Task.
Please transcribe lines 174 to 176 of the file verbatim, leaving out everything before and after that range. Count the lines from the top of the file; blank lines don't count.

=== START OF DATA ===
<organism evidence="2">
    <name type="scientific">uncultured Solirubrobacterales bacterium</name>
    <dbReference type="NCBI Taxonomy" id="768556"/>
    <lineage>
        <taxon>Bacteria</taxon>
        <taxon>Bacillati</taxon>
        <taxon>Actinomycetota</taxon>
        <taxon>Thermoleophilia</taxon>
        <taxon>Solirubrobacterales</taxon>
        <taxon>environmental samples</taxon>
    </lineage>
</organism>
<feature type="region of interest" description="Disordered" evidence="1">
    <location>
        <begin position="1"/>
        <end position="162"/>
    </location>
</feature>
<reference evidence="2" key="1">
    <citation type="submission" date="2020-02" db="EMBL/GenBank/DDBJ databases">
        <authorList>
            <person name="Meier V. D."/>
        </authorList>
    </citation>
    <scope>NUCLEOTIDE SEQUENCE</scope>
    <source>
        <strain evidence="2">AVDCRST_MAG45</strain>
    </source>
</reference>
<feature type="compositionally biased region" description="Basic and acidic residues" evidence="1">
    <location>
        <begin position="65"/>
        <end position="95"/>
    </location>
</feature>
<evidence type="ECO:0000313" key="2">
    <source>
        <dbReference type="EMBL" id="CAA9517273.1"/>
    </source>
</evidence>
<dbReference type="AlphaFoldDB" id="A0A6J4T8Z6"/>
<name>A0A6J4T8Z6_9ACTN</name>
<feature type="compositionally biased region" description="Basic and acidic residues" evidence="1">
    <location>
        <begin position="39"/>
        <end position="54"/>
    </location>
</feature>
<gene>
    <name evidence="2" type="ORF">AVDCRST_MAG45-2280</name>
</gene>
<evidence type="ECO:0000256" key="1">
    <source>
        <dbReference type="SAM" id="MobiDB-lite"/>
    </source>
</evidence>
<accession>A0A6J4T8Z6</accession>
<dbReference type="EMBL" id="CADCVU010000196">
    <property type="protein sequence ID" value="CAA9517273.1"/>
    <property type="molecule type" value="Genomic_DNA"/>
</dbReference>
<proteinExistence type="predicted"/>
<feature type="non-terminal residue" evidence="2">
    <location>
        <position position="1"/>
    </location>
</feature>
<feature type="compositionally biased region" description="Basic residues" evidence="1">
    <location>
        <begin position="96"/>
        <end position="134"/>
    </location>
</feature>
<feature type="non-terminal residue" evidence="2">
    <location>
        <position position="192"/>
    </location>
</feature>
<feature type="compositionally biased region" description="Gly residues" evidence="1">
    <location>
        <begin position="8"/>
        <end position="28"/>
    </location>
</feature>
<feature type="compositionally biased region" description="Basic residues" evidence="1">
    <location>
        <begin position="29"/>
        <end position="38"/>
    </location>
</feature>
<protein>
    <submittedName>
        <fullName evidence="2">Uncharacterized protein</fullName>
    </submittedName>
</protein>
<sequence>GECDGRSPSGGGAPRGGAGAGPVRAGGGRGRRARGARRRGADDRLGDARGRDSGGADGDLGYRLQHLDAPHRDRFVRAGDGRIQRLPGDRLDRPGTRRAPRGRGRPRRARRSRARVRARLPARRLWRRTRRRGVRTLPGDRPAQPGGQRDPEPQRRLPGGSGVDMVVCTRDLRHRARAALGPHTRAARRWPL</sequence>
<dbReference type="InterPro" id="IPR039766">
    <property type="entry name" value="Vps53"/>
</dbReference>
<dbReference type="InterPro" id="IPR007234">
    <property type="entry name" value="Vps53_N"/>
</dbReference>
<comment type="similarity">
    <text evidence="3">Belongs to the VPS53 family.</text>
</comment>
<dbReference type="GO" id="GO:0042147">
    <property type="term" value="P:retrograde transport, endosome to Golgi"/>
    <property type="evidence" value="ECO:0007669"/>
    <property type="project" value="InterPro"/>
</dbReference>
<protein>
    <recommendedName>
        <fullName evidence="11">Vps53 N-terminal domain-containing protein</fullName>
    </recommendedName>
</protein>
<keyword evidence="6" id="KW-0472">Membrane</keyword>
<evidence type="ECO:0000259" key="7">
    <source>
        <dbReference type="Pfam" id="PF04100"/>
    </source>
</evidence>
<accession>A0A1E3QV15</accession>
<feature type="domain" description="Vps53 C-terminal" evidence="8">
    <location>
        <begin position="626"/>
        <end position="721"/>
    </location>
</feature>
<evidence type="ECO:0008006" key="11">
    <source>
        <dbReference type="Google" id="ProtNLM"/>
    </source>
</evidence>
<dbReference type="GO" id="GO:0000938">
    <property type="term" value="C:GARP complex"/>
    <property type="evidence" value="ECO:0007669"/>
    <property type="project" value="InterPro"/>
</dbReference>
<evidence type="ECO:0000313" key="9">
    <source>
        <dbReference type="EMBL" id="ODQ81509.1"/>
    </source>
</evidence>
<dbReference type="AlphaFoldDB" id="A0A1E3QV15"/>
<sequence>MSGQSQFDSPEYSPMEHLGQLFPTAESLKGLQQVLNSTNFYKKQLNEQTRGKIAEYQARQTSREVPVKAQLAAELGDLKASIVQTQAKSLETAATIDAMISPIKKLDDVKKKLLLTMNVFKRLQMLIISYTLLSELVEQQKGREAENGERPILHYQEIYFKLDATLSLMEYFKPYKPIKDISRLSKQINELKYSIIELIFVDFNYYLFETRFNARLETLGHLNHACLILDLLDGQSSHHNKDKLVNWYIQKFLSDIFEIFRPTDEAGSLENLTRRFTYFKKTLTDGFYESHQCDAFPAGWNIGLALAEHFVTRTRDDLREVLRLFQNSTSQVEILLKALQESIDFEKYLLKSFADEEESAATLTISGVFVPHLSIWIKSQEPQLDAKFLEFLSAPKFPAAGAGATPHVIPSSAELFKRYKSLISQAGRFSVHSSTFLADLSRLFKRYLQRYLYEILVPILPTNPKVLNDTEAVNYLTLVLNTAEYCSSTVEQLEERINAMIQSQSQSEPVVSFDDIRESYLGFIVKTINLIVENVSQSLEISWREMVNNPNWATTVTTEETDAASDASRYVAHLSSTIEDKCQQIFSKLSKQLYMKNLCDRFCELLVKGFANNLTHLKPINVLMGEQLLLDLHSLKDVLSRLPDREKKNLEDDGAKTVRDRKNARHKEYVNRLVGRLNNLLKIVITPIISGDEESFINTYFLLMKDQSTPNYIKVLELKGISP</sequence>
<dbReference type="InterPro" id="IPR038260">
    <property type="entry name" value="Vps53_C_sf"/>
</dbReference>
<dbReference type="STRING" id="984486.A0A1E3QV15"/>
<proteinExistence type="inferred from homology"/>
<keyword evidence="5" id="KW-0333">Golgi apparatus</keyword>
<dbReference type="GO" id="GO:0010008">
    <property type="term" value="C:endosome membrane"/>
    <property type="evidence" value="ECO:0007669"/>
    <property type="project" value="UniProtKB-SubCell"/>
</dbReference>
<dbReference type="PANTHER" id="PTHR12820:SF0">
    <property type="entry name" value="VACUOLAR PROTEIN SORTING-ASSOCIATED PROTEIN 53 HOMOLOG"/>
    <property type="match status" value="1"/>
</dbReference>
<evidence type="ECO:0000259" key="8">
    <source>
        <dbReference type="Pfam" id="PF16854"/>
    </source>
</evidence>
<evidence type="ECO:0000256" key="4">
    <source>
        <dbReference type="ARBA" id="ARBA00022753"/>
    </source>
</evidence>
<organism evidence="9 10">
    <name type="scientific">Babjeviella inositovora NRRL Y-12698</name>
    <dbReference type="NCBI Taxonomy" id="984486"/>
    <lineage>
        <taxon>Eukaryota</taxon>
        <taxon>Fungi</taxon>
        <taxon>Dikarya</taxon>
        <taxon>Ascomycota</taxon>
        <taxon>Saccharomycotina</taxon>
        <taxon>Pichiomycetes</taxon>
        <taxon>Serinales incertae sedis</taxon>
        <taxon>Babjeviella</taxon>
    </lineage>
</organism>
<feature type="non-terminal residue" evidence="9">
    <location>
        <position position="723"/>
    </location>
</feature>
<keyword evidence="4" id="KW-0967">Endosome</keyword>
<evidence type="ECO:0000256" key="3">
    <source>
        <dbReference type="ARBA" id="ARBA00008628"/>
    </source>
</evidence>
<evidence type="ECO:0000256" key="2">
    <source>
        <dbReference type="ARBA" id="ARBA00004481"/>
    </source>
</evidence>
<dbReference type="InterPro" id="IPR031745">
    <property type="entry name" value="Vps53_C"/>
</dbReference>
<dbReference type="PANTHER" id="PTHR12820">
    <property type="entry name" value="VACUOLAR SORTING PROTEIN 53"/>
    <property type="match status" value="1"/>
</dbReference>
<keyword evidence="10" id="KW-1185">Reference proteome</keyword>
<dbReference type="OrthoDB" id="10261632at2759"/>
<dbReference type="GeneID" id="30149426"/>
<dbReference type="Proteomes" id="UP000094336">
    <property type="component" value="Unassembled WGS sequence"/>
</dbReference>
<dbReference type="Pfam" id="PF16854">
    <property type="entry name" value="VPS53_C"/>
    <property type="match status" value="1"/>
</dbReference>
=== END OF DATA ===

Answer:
    <lineage>
        <taxon>Eukaryota</taxon>
        <taxon>Fungi</taxon>